Former Australia and Hong Kong cricketer Ryan Campbell is widely known for his explosive strokeplay at the top of the order. Campbell arrived in Australia first-class cricket as an understudy of the great Adam Gilchrist. But his exploits with the bat saw him carve a place in the Western Australia side as a specialist batsman.
The flamboyant batsman rose to the top of the order with his breezy shots. Campbell took the Australian inter-state scene by storm as he hammered the fastest half-century and century during the 1996-97 season. Campbell’s first-class career boasts of 6009 runs and 242 dismissals behind the wicket as he hung his boots in 2006.
The explosive opener who now serves as the head coach of the Netherlands cricket team also represented Hong Kong in the shortest format of the game. Campbell who is credited as the inventor of the scoop shot shares that he always thought of it as a great way to close off the innings and is glad it turned so well. The keeper-batsman went on to name Shane Warne as the greatest ever player he shared the field with.
Campbell opened up on cricketers’ mental health, his most cherished moments on the field and much more as FirstSportz caught up with him for an exclusive chat.
Excerpts from the exclusive interview
When you were picked by Australia for the very first time in the national squad, how did you feel? Can you recollect your feelings and experiences?
Every little boy dreams of playing cricket for Australia. I was no exception. To be honest though I didn’t really think I would get that chance as Adam Gilchrist was a once in a generation player and being his backup was tough. (He did play 96 Test matches in a row)….But to get the call is something that I will always remember, then phoning my parents to tell them was really emotional. I flew to Sydney that day to join the team. I will always remember walking into the SCG change rooms and seeing my name on the locker next to Steve Waugh’s…..To say I was nervous to train with him, Warne, McGrath etc was an understatement!!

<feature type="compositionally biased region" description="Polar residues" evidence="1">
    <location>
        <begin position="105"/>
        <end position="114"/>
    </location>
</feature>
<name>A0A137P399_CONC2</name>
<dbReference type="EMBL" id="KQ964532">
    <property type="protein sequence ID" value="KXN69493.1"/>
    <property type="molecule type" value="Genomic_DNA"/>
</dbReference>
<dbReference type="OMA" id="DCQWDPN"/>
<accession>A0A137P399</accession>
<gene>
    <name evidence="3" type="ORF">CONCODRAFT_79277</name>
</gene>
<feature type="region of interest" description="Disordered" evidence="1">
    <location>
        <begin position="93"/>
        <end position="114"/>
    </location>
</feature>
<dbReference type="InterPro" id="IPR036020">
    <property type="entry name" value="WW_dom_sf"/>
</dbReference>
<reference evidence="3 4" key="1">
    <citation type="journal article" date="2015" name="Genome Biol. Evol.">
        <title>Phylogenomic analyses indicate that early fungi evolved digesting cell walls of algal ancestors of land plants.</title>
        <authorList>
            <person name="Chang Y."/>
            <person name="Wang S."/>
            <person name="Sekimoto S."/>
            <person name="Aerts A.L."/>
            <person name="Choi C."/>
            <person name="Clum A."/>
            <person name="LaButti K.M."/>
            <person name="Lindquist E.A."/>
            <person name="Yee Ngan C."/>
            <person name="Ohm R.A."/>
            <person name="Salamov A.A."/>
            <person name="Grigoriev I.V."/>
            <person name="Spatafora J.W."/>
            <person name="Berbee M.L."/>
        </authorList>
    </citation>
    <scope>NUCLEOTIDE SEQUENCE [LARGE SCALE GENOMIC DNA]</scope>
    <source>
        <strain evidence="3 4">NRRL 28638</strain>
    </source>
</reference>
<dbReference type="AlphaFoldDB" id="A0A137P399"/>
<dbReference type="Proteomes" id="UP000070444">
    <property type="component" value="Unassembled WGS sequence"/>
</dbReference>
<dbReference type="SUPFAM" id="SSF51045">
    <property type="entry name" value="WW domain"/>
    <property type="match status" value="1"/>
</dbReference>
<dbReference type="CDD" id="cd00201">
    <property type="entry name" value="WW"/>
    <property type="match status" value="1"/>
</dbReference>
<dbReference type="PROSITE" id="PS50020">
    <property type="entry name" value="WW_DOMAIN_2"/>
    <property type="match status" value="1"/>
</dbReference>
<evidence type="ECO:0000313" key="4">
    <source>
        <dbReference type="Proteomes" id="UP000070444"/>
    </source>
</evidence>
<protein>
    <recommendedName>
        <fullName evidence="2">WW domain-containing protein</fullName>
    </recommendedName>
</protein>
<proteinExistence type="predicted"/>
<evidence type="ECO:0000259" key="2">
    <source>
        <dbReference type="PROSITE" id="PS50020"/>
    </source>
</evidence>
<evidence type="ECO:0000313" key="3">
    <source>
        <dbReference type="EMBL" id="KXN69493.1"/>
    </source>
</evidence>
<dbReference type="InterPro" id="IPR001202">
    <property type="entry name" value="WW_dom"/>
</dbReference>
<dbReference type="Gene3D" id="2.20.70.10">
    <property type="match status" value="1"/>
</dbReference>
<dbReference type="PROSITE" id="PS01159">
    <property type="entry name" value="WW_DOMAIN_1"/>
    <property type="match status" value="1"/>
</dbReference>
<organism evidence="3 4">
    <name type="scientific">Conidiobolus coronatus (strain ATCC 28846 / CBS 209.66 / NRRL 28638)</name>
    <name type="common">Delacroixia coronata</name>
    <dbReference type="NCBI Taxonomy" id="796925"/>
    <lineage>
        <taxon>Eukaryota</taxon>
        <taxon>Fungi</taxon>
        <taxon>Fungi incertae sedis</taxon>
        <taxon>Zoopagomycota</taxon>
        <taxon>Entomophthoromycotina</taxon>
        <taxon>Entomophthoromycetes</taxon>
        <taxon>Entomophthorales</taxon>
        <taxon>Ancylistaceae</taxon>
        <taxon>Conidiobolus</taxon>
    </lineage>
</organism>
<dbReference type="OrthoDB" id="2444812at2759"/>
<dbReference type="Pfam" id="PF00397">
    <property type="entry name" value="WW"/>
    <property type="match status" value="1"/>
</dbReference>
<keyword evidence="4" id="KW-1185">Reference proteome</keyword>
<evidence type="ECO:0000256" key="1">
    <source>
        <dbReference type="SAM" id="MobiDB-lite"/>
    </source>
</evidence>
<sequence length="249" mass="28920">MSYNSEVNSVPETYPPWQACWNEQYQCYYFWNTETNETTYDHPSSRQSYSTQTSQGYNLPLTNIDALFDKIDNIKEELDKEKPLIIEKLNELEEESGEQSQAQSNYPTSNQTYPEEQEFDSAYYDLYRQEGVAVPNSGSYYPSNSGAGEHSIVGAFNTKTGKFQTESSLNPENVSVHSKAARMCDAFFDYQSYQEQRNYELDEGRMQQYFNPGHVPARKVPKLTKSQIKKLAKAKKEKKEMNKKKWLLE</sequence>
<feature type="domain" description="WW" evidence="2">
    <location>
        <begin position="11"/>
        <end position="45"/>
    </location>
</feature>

You were considered one of the hottest wicket-keeping prospects in Australian cricket at one time before Adam Gilchrist was chosen and went on to become one of the greats. Do you have any regrets at all about not playing much for Australia?
Like I mentioned, Gilly was a once in a generation player. Of course, I would have loved to play more but that’s life….I was proud of the career I had with Western Australia and that is something no one can take away from me.
Like you stated, you were an understudy of the legendary Adam Gilchrist at Western Australia. You had similarities in your game. What were the things and aspects of cricket you learnt from him? Did Gilly’s style of play influence yours? Or was your quite unorthodox style down to entirely you?
My style of batting was always me, from a very young age I was always very aggressive. The biggest influence on my batting was actually Rod Marsh. He was the Australian Cricket Academy Coach and whilst I was there he decided I should open the batting. It was something I had never thought of before and because of this switch, I was lucky enough to become WA’s opening batsman with Mike Hussey, so I played whilst Gilly was still in the team.
As a coach, you’ve been doing a terrific job for the Netherlands team. How are the preparations for the T20 WC going?
Preparing for the World Cup has been extremely frustrating due to the CoronaVirus. We were really hoping to play in Australia as I felt that would have been a great place for us to play with all of our fast bowling options. With that gone we have done everything in our power to prepare and we will continue to do so. Hopefully, we will head to Namibia in Feb for an ODI & T20 series. 2021 will be a massive year for us with 5 Super League series (Eng, Ire, WI, Sth Afr & Zim) plus the World Cup.
What have been the changes in the Dutch national team from the time you took over to the present? Do you think Netherlands can continue stringing together consistent performances to challenge the big guns?